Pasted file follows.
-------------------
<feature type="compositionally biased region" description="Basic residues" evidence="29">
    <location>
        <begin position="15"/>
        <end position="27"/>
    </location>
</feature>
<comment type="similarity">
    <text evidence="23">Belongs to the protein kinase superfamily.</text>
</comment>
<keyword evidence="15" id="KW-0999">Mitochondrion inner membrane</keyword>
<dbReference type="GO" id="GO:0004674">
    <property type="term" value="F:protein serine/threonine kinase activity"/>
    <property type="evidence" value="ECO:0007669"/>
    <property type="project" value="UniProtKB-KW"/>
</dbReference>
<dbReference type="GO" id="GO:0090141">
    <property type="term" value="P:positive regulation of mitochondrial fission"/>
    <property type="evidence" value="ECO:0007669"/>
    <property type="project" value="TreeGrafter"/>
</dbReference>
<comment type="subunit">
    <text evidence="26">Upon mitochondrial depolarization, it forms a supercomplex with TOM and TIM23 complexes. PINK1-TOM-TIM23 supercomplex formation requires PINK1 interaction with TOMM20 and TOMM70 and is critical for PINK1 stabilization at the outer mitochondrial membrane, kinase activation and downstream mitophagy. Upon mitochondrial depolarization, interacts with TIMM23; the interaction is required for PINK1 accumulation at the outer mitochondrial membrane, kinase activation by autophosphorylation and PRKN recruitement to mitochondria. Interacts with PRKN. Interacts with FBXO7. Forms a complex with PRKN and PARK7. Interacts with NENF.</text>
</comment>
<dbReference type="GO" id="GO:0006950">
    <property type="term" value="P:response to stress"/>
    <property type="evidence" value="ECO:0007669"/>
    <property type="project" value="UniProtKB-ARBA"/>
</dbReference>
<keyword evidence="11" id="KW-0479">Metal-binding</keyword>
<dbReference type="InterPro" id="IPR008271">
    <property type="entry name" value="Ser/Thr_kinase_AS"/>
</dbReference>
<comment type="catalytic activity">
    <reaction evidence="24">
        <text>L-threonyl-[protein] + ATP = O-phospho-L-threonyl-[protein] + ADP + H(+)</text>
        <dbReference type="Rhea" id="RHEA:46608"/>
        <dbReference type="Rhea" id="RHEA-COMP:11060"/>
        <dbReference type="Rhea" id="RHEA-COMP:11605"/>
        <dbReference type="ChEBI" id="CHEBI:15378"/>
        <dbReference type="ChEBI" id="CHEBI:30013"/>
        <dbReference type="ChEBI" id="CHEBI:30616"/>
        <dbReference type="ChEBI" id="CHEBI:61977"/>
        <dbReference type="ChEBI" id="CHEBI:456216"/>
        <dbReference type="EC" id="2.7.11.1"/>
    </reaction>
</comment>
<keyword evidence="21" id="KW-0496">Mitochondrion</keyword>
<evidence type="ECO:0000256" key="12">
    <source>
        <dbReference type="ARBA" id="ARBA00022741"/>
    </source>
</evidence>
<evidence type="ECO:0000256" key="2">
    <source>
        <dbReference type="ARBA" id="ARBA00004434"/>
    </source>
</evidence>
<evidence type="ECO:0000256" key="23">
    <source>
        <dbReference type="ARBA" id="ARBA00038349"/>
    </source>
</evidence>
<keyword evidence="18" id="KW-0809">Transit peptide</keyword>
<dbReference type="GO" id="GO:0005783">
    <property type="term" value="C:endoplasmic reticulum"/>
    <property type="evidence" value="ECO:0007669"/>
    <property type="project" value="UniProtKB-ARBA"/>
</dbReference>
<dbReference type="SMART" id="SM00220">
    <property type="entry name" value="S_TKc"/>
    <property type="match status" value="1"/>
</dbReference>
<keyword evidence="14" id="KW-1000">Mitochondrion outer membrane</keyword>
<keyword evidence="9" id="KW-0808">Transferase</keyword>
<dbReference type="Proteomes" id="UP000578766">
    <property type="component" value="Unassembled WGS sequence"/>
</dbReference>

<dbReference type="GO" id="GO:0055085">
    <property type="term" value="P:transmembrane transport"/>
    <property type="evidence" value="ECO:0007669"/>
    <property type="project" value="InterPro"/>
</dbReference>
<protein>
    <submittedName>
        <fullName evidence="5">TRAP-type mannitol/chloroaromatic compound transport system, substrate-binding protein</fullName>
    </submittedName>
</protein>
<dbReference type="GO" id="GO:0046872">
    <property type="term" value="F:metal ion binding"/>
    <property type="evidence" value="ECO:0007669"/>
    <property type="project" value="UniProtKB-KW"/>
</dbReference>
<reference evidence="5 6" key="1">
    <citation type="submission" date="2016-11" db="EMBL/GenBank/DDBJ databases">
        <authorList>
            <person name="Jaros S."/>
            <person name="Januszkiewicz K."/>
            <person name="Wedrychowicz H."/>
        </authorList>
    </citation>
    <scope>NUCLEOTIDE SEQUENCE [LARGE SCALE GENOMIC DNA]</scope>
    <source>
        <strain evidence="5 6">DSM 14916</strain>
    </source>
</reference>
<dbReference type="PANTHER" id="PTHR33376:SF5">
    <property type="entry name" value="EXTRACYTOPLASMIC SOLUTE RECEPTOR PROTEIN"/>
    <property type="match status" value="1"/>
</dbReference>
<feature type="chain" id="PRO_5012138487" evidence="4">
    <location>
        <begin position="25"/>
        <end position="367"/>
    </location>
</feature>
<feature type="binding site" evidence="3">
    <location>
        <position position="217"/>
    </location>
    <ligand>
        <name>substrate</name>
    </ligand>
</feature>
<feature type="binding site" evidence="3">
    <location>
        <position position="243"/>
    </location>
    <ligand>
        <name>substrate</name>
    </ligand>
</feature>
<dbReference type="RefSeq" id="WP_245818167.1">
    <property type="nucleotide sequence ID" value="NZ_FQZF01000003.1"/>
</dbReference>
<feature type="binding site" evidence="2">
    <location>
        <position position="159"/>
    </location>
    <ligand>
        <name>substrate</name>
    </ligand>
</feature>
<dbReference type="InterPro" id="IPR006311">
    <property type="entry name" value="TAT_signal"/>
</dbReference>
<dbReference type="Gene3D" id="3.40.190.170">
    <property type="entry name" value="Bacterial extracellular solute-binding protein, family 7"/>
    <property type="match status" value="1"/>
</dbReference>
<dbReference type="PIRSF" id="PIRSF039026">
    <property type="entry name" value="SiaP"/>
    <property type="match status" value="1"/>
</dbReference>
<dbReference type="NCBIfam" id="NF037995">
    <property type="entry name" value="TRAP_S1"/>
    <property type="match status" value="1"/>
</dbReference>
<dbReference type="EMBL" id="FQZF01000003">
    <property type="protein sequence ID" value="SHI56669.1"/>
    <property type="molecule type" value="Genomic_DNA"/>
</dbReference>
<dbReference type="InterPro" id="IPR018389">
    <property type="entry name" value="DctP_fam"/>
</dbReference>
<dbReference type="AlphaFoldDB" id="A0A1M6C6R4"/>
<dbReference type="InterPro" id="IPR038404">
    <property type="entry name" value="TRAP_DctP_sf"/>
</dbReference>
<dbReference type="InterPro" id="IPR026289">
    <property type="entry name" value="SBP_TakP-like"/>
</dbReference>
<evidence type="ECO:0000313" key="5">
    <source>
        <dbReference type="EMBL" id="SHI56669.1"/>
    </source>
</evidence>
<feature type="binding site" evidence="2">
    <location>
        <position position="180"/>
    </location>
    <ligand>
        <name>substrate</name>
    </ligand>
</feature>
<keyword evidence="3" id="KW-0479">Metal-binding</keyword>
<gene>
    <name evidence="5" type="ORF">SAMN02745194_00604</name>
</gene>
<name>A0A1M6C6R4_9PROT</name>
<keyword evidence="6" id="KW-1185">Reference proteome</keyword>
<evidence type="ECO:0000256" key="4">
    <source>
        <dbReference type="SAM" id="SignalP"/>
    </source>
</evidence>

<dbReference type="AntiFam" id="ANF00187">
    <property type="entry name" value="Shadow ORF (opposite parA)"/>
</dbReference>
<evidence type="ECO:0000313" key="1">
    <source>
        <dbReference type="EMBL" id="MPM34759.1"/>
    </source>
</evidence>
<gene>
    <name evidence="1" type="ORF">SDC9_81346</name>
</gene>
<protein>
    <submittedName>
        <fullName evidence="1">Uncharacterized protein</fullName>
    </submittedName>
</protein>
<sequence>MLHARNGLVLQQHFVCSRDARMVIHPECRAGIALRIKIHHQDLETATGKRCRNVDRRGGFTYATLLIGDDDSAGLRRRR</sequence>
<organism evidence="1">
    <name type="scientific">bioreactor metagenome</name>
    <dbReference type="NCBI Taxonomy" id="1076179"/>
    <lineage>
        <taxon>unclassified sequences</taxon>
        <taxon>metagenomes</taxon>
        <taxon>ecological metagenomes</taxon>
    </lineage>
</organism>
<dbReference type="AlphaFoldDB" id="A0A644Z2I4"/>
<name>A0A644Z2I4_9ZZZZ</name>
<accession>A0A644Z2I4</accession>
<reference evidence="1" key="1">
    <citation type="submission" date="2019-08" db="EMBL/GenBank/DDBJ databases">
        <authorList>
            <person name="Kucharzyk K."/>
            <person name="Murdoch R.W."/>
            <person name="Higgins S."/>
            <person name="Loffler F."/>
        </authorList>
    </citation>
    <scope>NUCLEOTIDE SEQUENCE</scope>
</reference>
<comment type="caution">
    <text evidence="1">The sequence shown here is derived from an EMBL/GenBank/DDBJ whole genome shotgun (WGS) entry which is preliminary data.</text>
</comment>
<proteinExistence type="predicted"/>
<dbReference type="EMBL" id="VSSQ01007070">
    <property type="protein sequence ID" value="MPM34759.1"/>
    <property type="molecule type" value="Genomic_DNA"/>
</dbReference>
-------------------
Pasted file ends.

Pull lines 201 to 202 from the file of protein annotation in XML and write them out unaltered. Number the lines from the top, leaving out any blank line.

        <dbReference type="EMBL" id="MPM34759.1"/>
    </source>